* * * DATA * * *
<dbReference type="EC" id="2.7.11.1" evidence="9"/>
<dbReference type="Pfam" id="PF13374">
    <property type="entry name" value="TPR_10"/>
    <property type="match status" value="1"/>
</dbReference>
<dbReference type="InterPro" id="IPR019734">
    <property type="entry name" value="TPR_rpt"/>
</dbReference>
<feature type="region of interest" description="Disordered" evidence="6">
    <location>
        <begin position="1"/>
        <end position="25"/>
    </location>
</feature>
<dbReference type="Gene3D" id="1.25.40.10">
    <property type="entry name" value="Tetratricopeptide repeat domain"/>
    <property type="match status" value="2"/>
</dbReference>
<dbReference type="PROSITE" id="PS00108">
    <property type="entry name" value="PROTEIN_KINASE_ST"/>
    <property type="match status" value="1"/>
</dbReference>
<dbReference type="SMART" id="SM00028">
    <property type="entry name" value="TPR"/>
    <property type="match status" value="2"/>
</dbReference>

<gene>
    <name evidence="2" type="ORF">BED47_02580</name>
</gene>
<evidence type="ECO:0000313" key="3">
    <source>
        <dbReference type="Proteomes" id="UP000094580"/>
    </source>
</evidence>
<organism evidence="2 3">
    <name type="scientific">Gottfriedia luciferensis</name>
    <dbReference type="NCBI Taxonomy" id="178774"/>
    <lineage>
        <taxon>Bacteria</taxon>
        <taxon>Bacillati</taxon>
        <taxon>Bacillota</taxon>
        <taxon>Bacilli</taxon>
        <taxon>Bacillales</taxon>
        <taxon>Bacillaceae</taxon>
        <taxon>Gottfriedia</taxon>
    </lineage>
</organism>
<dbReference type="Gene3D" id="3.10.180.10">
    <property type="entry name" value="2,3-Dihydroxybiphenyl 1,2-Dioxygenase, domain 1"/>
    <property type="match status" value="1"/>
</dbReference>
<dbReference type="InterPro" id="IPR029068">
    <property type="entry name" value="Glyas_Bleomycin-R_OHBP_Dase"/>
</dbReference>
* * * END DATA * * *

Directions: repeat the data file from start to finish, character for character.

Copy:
<dbReference type="EC" id="2.7.11.1" evidence="9"/>
<dbReference type="Pfam" id="PF13374">
    <property type="entry name" value="TPR_10"/>
    <property type="match status" value="1"/>
</dbReference>
<dbReference type="InterPro" id="IPR019734">
    <property type="entry name" value="TPR_rpt"/>
</dbReference>
<feature type="region of interest" description="Disordered" evidence="6">
    <location>
        <begin position="1"/>
        <end position="25"/>
    </location>
</feature>
<dbReference type="Gene3D" id="1.25.40.10">
    <property type="entry name" value="Tetratricopeptide repeat domain"/>
    <property type="match status" value="2"/>
</dbReference>
<dbReference type="PROSITE" id="PS00108">
    <property type="entry name" value="PROTEIN_KINASE_ST"/>
    <property type="match status" value="1"/>
</dbReference>
<dbReference type="SMART" id="SM00028">
    <property type="entry name" value="TPR"/>
    <property type="match status" value="2"/>
</dbReference>

<gene>
    <name evidence="2" type="ORF">BED47_02580</name>
</gene>
<evidence type="ECO:0000313" key="3">
    <source>
        <dbReference type="Proteomes" id="UP000094580"/>
    </source>
</evidence>
<organism evidence="2 3">
    <name type="scientific">Gottfriedia luciferensis</name>
    <dbReference type="NCBI Taxonomy" id="178774"/>
    <lineage>
        <taxon>Bacteria</taxon>
        <taxon>Bacillati</taxon>
        <taxon>Bacillota</taxon>
        <taxon>Bacilli</taxon>
        <taxon>Bacillales</taxon>
        <taxon>Bacillaceae</taxon>
        <taxon>Gottfriedia</taxon>
    </lineage>
</organism>
<dbReference type="Gene3D" id="3.10.180.10">
    <property type="entry name" value="2,3-Dihydroxybiphenyl 1,2-Dioxygenase, domain 1"/>
    <property type="match status" value="1"/>
</dbReference>
<dbReference type="InterPro" id="IPR029068">
    <property type="entry name" value="Glyas_Bleomycin-R_OHBP_Dase"/>
</dbReference>